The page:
I look casually across the dance floor and I see him. Jake is standing perfectly still in the exact center of the floor, gazing with mild boredom as women who smell of desperation and J’adore Dior slowly and sadly gyrate around him. They each show him their assets and he turns away from each of them, one at a time, unimpressed with the night’s offerings. The muscles on his forearms tighten and he clutches his folded arms closer to his torso. I see him turn his head slowly toward the bar—toward the area where I am sitting with Consuelo.
His gaze lingers on me (but only briefly) as a new crop of buxom ladies of the night approach, willing to offer up their flesh in exchange for his affections. They approach like languid zombies, or like strange planets pulled into the rotation of this massive and effulgent star. They orbit him, each of them with 2 moons jutting out from their chests. Again, Jake seems unimpressed.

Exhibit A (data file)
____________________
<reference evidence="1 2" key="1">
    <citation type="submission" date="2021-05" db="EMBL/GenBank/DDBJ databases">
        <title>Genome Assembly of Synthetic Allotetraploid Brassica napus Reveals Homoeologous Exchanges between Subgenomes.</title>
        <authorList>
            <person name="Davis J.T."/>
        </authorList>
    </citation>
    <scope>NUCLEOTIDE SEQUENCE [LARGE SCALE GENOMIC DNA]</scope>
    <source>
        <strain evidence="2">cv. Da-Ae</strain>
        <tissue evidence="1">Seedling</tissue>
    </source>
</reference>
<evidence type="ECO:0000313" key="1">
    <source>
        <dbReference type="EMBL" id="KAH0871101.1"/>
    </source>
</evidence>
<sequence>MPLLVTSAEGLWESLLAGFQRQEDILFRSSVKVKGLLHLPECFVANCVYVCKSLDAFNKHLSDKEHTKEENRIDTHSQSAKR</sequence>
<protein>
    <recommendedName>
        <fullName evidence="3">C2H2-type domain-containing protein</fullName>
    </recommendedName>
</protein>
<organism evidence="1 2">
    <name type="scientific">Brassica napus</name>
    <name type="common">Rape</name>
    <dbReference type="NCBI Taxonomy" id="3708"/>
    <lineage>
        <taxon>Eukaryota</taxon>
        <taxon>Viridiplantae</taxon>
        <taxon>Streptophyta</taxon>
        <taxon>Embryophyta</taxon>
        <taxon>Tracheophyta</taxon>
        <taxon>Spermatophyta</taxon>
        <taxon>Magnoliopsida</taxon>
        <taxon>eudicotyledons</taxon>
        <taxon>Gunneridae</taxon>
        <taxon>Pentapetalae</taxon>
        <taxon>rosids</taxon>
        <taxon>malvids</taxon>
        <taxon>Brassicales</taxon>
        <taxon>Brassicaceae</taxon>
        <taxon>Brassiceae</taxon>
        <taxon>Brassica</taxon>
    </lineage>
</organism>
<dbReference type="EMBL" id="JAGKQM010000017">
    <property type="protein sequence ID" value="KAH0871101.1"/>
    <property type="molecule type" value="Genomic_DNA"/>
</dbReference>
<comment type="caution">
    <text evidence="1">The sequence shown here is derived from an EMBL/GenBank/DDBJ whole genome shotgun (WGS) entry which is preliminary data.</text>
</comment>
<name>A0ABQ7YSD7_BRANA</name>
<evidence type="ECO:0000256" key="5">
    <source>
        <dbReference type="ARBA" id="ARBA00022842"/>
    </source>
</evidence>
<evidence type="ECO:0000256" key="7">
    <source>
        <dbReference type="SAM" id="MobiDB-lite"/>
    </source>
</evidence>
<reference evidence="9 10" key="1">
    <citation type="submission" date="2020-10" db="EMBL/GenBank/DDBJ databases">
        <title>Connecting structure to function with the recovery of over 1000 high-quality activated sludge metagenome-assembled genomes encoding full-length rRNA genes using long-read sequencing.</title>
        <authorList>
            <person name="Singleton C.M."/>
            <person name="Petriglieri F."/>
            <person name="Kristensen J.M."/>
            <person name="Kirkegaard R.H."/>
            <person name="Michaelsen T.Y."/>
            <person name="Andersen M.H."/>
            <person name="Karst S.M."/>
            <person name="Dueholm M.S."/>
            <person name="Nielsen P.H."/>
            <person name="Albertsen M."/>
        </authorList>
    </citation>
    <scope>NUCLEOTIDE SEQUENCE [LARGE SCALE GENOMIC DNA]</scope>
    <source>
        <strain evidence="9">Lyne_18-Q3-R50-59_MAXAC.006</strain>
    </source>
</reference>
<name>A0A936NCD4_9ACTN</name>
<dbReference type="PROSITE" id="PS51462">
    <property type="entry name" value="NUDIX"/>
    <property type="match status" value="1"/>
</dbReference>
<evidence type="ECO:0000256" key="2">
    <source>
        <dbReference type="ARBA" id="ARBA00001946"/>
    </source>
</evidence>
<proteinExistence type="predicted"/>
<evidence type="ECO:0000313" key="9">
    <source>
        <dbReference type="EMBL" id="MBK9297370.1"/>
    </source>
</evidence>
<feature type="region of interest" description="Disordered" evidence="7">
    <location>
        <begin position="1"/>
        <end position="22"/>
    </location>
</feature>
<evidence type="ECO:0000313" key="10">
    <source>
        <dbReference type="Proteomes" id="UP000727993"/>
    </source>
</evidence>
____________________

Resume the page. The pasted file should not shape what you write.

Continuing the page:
The music, an earsplitting decibel of indecipherable bass, thumps rhythmically and ritualistically as Jake continues to assess the room.
But swiftly the music switches to Robyn’s “Dancing on My Own.” The music calls to me and a force much more powerful than reality pulls me towards the dance floor. I begin to mouth of the lyrics, lip-synching while performing a dangerous breast shimmy, and locking eyes with Jake Gyllenhaal.
I slowly approach him, each step forward is a challenge of movement and lust. He doesn’t turn away. He has never been challenged on his home turf. He has never felt the heat of my sexual thunder.
As Robyn’s voice rings out, “I’m just gonna dance all night,” my shimmy becomes more intense, my challenge undeniable. You will take me home, Jake Gyllenhaal. You will show me your Brokeback Mountain of Love. The night will belong to us and we will take our rightful place in Xanadu—two Kings with righteous power, merciful and kind, but ready to except the gauntlet of a world that does not accept our love.
Jake Gyllenhaal holds my gaze. I can tell that he is intrigued by me and by my unparalleled interest in him.